Self v. Chase Bank (USA) N.A.

Filing 48

FINDINGS and RECOMMENDATIONS signed by Magistrate Judge Craig M. Kellison on 8/24/11: Recommending that 26 MOTION to DISMISS be granted. All other pending motions be denied. F&R are referred to United States District Judge Frank C. Damrell, Jr.. Objections to F&R due within 14 days. (Kaminski, H)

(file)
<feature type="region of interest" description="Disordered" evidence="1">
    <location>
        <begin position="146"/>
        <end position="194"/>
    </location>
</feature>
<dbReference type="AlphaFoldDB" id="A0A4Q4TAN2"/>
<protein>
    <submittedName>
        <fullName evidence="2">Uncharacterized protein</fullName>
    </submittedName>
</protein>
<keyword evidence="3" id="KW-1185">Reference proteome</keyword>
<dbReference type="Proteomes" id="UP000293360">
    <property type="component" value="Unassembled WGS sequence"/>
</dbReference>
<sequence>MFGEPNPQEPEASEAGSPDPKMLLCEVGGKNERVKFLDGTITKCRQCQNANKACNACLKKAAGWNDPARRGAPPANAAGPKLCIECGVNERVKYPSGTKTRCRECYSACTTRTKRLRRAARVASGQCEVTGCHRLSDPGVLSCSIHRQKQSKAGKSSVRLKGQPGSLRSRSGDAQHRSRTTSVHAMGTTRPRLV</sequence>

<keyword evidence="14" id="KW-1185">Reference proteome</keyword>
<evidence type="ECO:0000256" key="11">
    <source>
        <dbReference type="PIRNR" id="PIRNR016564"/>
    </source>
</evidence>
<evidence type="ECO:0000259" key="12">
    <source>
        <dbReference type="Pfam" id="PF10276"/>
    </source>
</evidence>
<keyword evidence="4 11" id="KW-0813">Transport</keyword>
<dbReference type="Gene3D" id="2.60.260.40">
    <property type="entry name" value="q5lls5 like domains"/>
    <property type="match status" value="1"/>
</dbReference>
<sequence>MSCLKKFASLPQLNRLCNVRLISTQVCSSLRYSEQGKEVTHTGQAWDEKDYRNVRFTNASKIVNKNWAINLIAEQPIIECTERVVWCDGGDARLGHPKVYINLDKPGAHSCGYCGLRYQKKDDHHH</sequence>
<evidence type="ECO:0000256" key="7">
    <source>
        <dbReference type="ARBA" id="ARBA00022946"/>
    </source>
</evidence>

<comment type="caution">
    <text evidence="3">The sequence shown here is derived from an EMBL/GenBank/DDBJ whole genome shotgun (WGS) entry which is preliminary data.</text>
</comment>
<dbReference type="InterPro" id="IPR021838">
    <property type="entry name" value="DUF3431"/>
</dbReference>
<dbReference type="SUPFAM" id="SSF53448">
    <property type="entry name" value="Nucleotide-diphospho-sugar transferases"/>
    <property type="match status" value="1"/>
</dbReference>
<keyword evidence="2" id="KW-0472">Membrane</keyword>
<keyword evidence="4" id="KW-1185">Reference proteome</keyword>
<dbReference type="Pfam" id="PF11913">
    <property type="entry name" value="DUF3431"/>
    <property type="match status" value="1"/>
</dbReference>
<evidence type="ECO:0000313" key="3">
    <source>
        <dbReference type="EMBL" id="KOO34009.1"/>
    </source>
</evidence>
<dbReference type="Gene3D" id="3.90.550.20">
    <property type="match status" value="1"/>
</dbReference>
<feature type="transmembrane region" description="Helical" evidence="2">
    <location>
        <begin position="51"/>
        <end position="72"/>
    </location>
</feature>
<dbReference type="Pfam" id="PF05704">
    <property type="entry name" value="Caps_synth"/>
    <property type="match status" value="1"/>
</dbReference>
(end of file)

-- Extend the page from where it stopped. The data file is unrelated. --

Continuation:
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1 2 3 4 5 6 7 8 IN THE UNITED STATES DISTRICT COURT 9 FOR THE EASTERN DISTRICT OF CALIFORNIA 10 11 BRANDON T. SELF, 12 Plaintiff, 13 14 vs. CHASE BANK, N.A., 15 Defendant. 16 17 / BOB PERRY, 18 No. CIV S-10-2200-FCD-CMK Plaintiff, 19 20 No. CIV S-10-2199-FCD-CMK vs. FINDINGS AND RECOMMENDATIONS CHASE BANK, N.A., 21 Defendant. 22 / 23 /// 24 /// 25 /// 26 /// 1 1 Plaintiffs, who are proceeding pro se, bring these related actions. Pending before 2 the court in both cases are defendant’s motions to dismiss (Doc. 26 in case no. CIV S-10-2199- 3 FCD-CMK and Doc. 25 in case no. CIV S-10-2200-FCD-CMK).1 4 5 I. BACKGROUND 6 Plaintiffs initiated these related actions with nearly identical complaints, each 7 alleging fraud in violation of the Securities Exchange Act of 1934. Plaintiffs raise the following 8 claims in both actions: 9 Count I Violation of the Glass-Steagall Act. 10 Count II Securities fraud in violation of 15 U.S.C. § 6801. 11 Count III Securities fraud in violation of 15 U.S.C. § 77q(a). 12 Count IV Violation of the Trust Indenture Act. 13 Count V Violation of the Securities Exchange Act of 1934. 14 Count VI Criminal conspiracy in violation of 18 U.S.C. § 371. 15 Count VII Rescission. 16 Count VIII Scienter. 17 Plaintiffs allege that they obtained lines of credit through a “Consumer Credit 18 Application” offered by defendant. According to plaintiffs, defendant engaged in unspecified 19 “untruth[s] or omissions.” Plaintiffs also claim that defendant purchased “for plaintiff’s account” 20 an unknown number of shares in Fidelity funds at an unspecified price. Plaintiffs each claim that 21 22 23 24 25 26 1 Also pending in case no. CIV S-10-2199-FCD-CMK are: (1) plaintiff’s motion to disqualify defense counsel (Doc. 31); (2) defendant’s motion for sanctions (Doc. 32); (3) defendant’s motion to strike (Doc. 36); (4) plaintiff’s motion for partial summary judgment and to strike (Doc. 38); (5) plaintiff’s motion to correct the record (Doc. 44); and (6) plaintiff’s motion to strike (Doc. 45). Also pending in case no. CIV S-10-2200-FCD-CMK are: (1) plaintiff’s motion to disqualify defense counsel (Doc. 31); (2) defendant’s motion for sanctions (Doc. 32); (3) defendant’s motion to strike (Doc. 36); (4) plaintiff’s motion for partial summary judgment and to strike (Doc. 39); (5) plaintiff’s motion to correct the record (Doc. 46); and (6) plaintiff’s motion to strike (Doc. 47). 2 1 “defendants wrongfully exercised control and dominion over plaintiff’s brokerage account in 2 violation of express conditions given to defendants at the time that the account was opened.” 3 Plaintiffs do not specify what these “express conditions” were. Plaintiffs claim that, through the 4 “instrumentalities of interstate commerce and the mails, and the facilities of National Securities 5 Exchanges,” defendant defrauded them by manipulating their accounts with “excessive sell and 6 buy orders in a manner disproportionate to its size, character, and the objectives of the 7 instructions of plaintiff[s], bought and sold securities within short period of time, switched 8 securities from one to another without any investment justification other than to generate 9 brokerage commissions. . . .” Plaintiffs claim that defendant’s conduct endangered their 10 investments. They also assert that defendant’s conduct was not “suitable to plaintiffs[’] 11 purchasing objectives, financial situation, and needs.” Plaintiffs do not specify what their 12 objectives and needs were. Plaintiffs also contend that defendant’s written documentation 13 related to the investment offers failed to disclose that defendant was very profitable and that 14 defendant “encumbered the said fund and had accounts receivable of in excess of accounts 15 payable and other debts. . . .” 16 17 18 II. DISCUSSION A. Defendant’s Motions to Dismiss 19 Defendant argues in both cases that plaintiffs do not state any claims upon which 20 relief can be granted. In considering a motion to dismiss, the court must accept all allegations of 21 material fact in the complaint as true. See Erickson v. Pardus, 551 U.S. 89, 93-94 (2007). The 22 court must also construe the alleged facts in the light most favorable to the plaintiff. See Scheuer 23 v. Rhodes, 416 U.S. 232, 236 (1974); see also Hosp. Bldg. Co. v. Rex Hosp. Trustees, 425 U.S. 24 738, 740 (1976); Barnett v. Centoni, 31 F.3d 813, 816 (9th Cir. 1994) (per curiam). All 25 ambiguities or doubts must also be resolved in the plaintiff's favor. See Jenkins v. McKeithen, 26 395 U.S. 411, 421 (1969). However, legally conclusory statements, not supported by actual 3 1 factual allegations, need not be accepted. See Ashcroft v. Iqbal, 129 S. Ct. 1937, 1949-50 2 (2009). In addition, pro se pleadings are held to a less stringent standard than those drafted by 3 lawyers. See Haines v. Kerner, 404 U.S. 519, 520 (1972). 4 Rule 8(a)(2) requires only “a short and plain statement of the claim showing that 5 the pleader is entitled to relief” in order to “give the defendant fair notice of what the . . . claim is 6 and the grounds upon which it rests.” Bell Atl. Corp v. Twombly, 550 U.S. 544, 555 (2007) 7 (quoting Conley v. Gibson, 355 U.S. 41, 47 (1957)). However, in order to survive dismissal for 8 failure to state a claim under Rule 12(b)(6), a complaint must contain more than “a formulaic 9 recitation of the elements of a cause of action;” it must contain factual allegations sufficient “to 10 raise a right to relief above the speculative level.” Id. at 555-56. The complaint must contain 11 “enough facts to state a claim to relief that is plausible on its face.” Id. at 570. “A claim has 12 facial plausibility when the plaintiff pleads factual content that allows the court to draw the 13 reasonable inference that the defendant is liable for the misconduct alleged.” Iqbal, 129 S. Ct. at 14 1949. “The plausibility standard is not akin to a ‘probability requirement,’ but it asks for more 15 than a sheer possibility that a defendant has acted unlawfully.” Id. (quoting Twombly, 550 U.S. 16 at 556). “Where a complaint pleads facts that are ‘merely consistent with’ a defendant’s liability, 17 it ‘stops short of the line between possibility and plausibility for entitlement to relief.” Id. 18 (quoting Twombly, 550 U.S. at 557). 19 In deciding a Rule 12(b)(6) motion, the court generally may not consider materials 20 outside the complaint and pleadings. See Cooper v. Pickett, 137 F.3d 616, 622 (9th Cir. 1998); 21 Branch v. Tunnell, 14 F.3d 449, 453 (9th Cir. 1994). The court may, however, consider: (1) 22 documents whose contents are alleged in or attached to the complaint and whose authenticity no 23 party questions, see Branch, 14 F.3d at 454; (2) documents whose authenticity is not in question, 24 and upon which the complaint necessarily relies, but which are not attached to the complaint, see 25 Lee v. City of Los Angeles, 250 F.3d 668, 688 (9th Cir. 2001); and (3) documents and materials 26 of which the court may take judicial notice, see Barron v. Reich, 13 F.3d 1370, 1377 (9th Cir. 4 1 1994). 2 Finally, leave to amend must be granted “[u]nless it is absolutely clear that no 3 amendment can cure the defects.” Lucas v. Dep’t of Corr., 66 F.3d 245, 248 (9th Cir. 1995) (per 4 curiam); see also Lopez v. Smith, 203 F.3d 1122, 1126 (9th Cir. 2000) (en banc). 5 1. Count I 6 In Count I, both plaintiffs seek to raise claims under the Glass-Steagall Act. That 7 statute, however, was repealed by Congress in 1999 by the Graham-Leach-Bliley Act, 15 U.S.C. 8 § 6801, et seq. Therefore, no claim can lie under the Glass-Steagall Act. Count I in both actions 9 should be dismissed with prejudice. 10 2. Count II 11 In Count II, plaintiffs allege securities fraud under the Graham-Leach-Bliley Act. 12 Specifically, plaintiffs claim that defendant failed to adhere to “The Safeguard Rule.” Under this 13 statute, however, enforcement rests solely with federal governmental agencies. See 15 U.S.C. 14 § 6805. Because there is no private right of action under § 6805, Count II in both actions should 15 be dismissed with prejudice. 16 3. Count III 17 In Count III, plaintiffs allege violation of Sections 10(b) and 17q(a) of the 18 Securities Exchange Act of 1934, 15 U.S.C. § 78a, et seq. Plaintiffs cannot maintain a claim 19 under Section 17q(a) because that provision provides no private right of action. See In re 20 Washington Pub. Power Supply Sys. Sec. Litig., 823 F.2d 1349 (9th Cir. 1987 (en banc). As to 21 plaintiffs’ claim of securities fraud under Section 10(b), defendant argues: (1) no securities were 22 involved in plaintiffs’ cases; (2) the claim is not presented with sufficient particularity; (3) 23 plaintiffs fail to state a claim for churning; and (4) plaintiffs fail to state a claim for insider 24 trading. 25 /// 26 /// 5 1 Defendant’s first argument is dispositive of Count III. The Securities Exchange 2 Act of 1934, by its very name, relates to trading of securities. See 15 U.S.C. § 78b. The 3 definition of “security” is set forth in § 78c(a)(10) and is quite lengthy and complicated. 4 Plaintiffs cannot allege any exchanges involving a “security” as that term is defined in the 1934 5 act. Specifically, plaintiffs allege that they obtained lines of credit from defendant. As defendant 6 correctly notes, there are no cases which conclude that a line of credit constitutes a security. The 7 Supreme Court in Landreth Timber Co. v. Landreth, 471 U.S. 681 (1985), concluded that a 8 person who charges a meal to his credit card is not engaging in an exchange of a security. 9 Because there is no private right of action under Section 17q(a), and because no 10 securities were involved, as would be required for a claim of securities fraud under Section 10(b), 11 Count III in both actions should be dismissed with prejudice. 12 4. Count IV 13 In Count IV, plaintiffs claim that defendant violated the Trust Indenture Act of 14 1939, 15 U.S.C. § 77aaa, et seq. As defendant notes, however, plaintiffs do not point to any 15 particular provision of the action defendant allegedly violated, nor do they allege any injury. 16 Plaintiffs also fail to identify which debt security was allegedly subject to the Trust Indenture 17 Act. Finally, as plead by plaintiffs, the court concludes that Count IV is incurably defective. On 18 the one hand, plaintiffs allege that the act requires defendant to be a corporation with minimal 19 combined capital and surplus, but on the other hand allege that defendant “was very profitable 20 and business was continuing to expand. . . .” To the extent plaintiffs support their claim in Count 21 IV by contending that defendant was not sufficiently capitalized, such an allegation is 22 inconsistent with plaintiffs’ allegation that defendant was very profitable and had an expanding 23 business. In other words, plaintiffs’ claim in Count IV is internally incoherent and, put simply, 24 makes no logical sense. Count IV in both actions should be dismissed with prejudice. 25 /// 26 /// 6 1 5. Count V 2 In Count V, plaintiffs allege violation of Section 12 of the Securities Exchange 3 Act of 1934. Under Section 12(a), it is unlawful for a member, broker, or dealer to effect any 4 transaction in any security . . . on a national securities exchange unless a registration is effective 5 as to such security. . . .” 15 U.S.C. § 781(a). Section 12(b) describes the procedures for 6 registration of securities. As defendant guesses, it appears that plaintiffs claim in Count V relates 7 that defendant sold them unregistered securities (presumably the Fidelity shares because, as 8 discussed above, a line of credit cannot be considered a security). However, as defendant notes, 9 a registration statement was effective for the Fidelity shares as of the date of the transactions in 10 question.2 Because plaintiffs cannot establish a necessary element of any claim under Section 11 12(a) – that the security was unregistered – Count V in both actions should be dismissed with 12 prejudice. 13 6. Count VI 14 In Count VI, plaintiffs allege “civil conspiracy” in violation of 18 U.S.C. § 371. 15 This statute, however, relates to conspiracies to commit crimes against the United States only, 16 and not private individuals. Thus, there is no private right of action under this statute. See Davis 17 v. Ramen, 2008 WL 3970869, *3 (E.D. Cal. 2008). For this reason, Count VI in both actions 18 should be dismissed with prejudice. 19 /// 20 /// 21 /// 22 /// 23 24 25 26 2 This is established by Securities and Exchange Commission (“SEC”) filings which defendant asks the court to judicially notice. Because the court may take judicial notice of SEC filings, see Dreiling v. m. Express Co., 458 F.3d 942, 946 n.2 (9th Cir. 2006), defendant’s request for judicial notice should be granted and the court should take judicial notice of the Fidelity SEC filings. 7 1 7. Counts VII and VIII 2 In Count VII, plaintiffs purport to plead a claim for rescission. As defendant 3 correctly notes, however, rescission is a remedy and not a separate theory of liability. To the 4 extent plaintiffs seek to assert an independent theory of liability in Count VII, the “claim” should 5 be dismissed with prejudice in both cases. Similarly, in Count VIII, plaintiffs purport to assert a 6 theory of liability based on scienter. Scienter, however, is not an independent theory of liability, 7 but is an element of fraud. Because there is no independent theory of liability based on scienter, 8 the “claim” in Count VIII should also be dismissed with prejudice. Finally, to the extent 9 plaintiffs assert scienter as an element of their fraud claim, and to the extent they seek rescission 10 as a remedy, for the reasons discussed above the court finds that there are no actionable bases of 11 liability plead elsewhere in the complaint. Thus, the issues of scienter and rescission are 12 irrelevant. 13 B. 14 Plaintiffs’ Motions to Disqualify Defense Counsel Plaintiffs seek orders in both cases disqualifying defendant’s counsel, Tammy 15 Albarran, Esq., as attorney of record. They accuse counsel of bias based on her representation of 16 banking and financial institution clients in other actions. As defendant notes in one of these 17 related cases: “At no point, however, does Plaintiff explain how Ms. Albarran’s legal experience 18 is grounds for disqualification, how zealously representing her clients is inappropriate, or how 19 the possession of unidentified ‘insider information’ is improper or a result of a conflict of 20 interest.” The court agrees with defendant that plaintiffs’ motions to disqualify are patently 21 frivolous and should be denied in both cases.3 22 / // 23 /// 24 /// 25 3 26 Because the court finds no basis to grant plaintiffs’ motions to disqualify, there is no need to consider defendant’s requests to strike plaintiffs’ motions to disqualify. 8 1 C. 2 Plaintiffs’ Motions for Partial Summary Judgment In both cases, plaintiffs seek partial summary judgment. Because, however, the 3 court concludes that plaintiff cannot state any claims upon which relief can be granted, plaintiffs 4 are not entitled to summary judgment/adjudication on any claim. Plaintiffs’ motions should be 5 denied in both cases. 6 D. 7 Plaintiffs’ Motions to Correct the Record In these motions, plaintiffs essentially seek an extension of time to file further 8 oppositions to defendant’s motions to dismiss. Plaintiffs argue that defendant filed motions for 9 sanctions in an effort to confuse them and hinder their ability to file oppositions to the motions to 10 dismiss. Even if true, plaintiffs’ motions for an extension of time come too late. A review of the 11 docket reflects that plaintiff’s opposition to the motion to dismiss in case no. CIV S-10-2199- 12 FCD-CMK was due by January 27, 2011. See Local Rule 230(c) (requiring opposition to be 13 served and filed no later than 14 days prior to the scheduled hearing). Rather than spending time 14 preparing an opposition, plaintiff instead prepared his motion for partial summary judgment 15 and/or opposition to defendant’s motion to dismiss, which the court has considered. Thus, it 16 appears that, contrary to plaintiff’s suggestion, defendant’s motion to strike – filed on January 7, 17 2011 – did not in fact hinder plaintiff’s ability to prepare an opposition. A similar procedural 18 history is reflected by the docket in case no. CIV S-10-2200-FCD-CMK. Simply put, no 19 extensions of time are necessary as plaintiffs in both cases had an opportunity to present their 20 arguments in opposition to defendant’s motions, and the court has considered plaintiffs’ filings. 21 22 F. Defendant’s Motions for Sanctions Defendant seeks orders in both cases imposing monetary sanctions under Federal 23 Rule of Civil Procedure 11, arguing that sanctions are warranted because plaintiffs presented 24 complaints to this court which lacked any factual or legal bases and which were designed to 25 harass defendant. Defendant seeks sanction orders directing plaintiffs to pay defendant’s 26 reasonable attorney’s fees and costs in both cases. 9 1 Under Rule 11, sanctions are designed to deter improper conduct. See Fed. R. 2 Civ. P. 11(c)(4). Sanctions under Rule 11 may be awarded where the court is presented with a 3 complaint which is “frivolous, legally unreasonable, or without factual foundation, or is brought 4 for an improper purpose.” Estate of Blue v. County of Los Angeles, 120 F.3d 982, 985 (9th Cir. 5 1997). A complaint is frivolous if it is without factual foundation. See Zaldivar v. City of Los 6 Angeles, 780 F.2d 823, 831 (9th Cir. 1986). A complaint is also frivolous if it is legally 7 unreasonable. See id. 8 9 Here, for the reasons discussed above, the court finds that plaintiffs’ complaints are indeed factually and legally frivolous. For example, claims based on securities fraud are 10 factually frivolous where no securities were involved. Similarly, claims asserting a private right 11 of action are legally frivolous where precedent clearly forecloses private rights of action on such 12 claims. Therefore, sanctions are appropriate based on plaintiffs’ filing of frivolous complaints in 13 order to deter similar conduct in the future. Defendant, however, has not presented the court with 14 any declarations upon which reasonable attorney’s fees and costs can be calculated. Therefore, 15 the motions must be denied. 16 /// 17 /// 18 /// 19 /// 20 /// 21 /// 22 /// 23 /// 24 /// 25 /// 26 /// 10 1 IV. CONCLUSION 2 Based on the foregoing, the undersigned recommends that: 3 1. 4 Defendant’s motions to dismiss (Doc. 26 in case no. CIV S-10-2199-FCD- CMK and Doc. 25 in case no. CIV S-10-2200-FCD-CMK) both be granted; and 5 2. All other pending motions be denied; 6 These findings and recommendations are submitted to the United States District 7 Judge assigned to the case, pursuant to the provisions of 28 U.S.C. § 636(b)(l). Within 14 days 8 after being served with these findings and recommendations, any party may file written 9 objections with the court. Responses to objections shall be filed within 14 days after service of 10 objections. Failure to file objections within the specified time may waive the right to appeal. 11 See Martinez v. Ylst, 951 F.2d 1153 (9th Cir. 1991). 12 13 14 15 DATED: August 24, 2011 ______________________________________ CRAIG M. KELLISON UNITED STATES MAGISTRATE JUDGE 16 17 18 19 20 21 22 23 24 25 26 11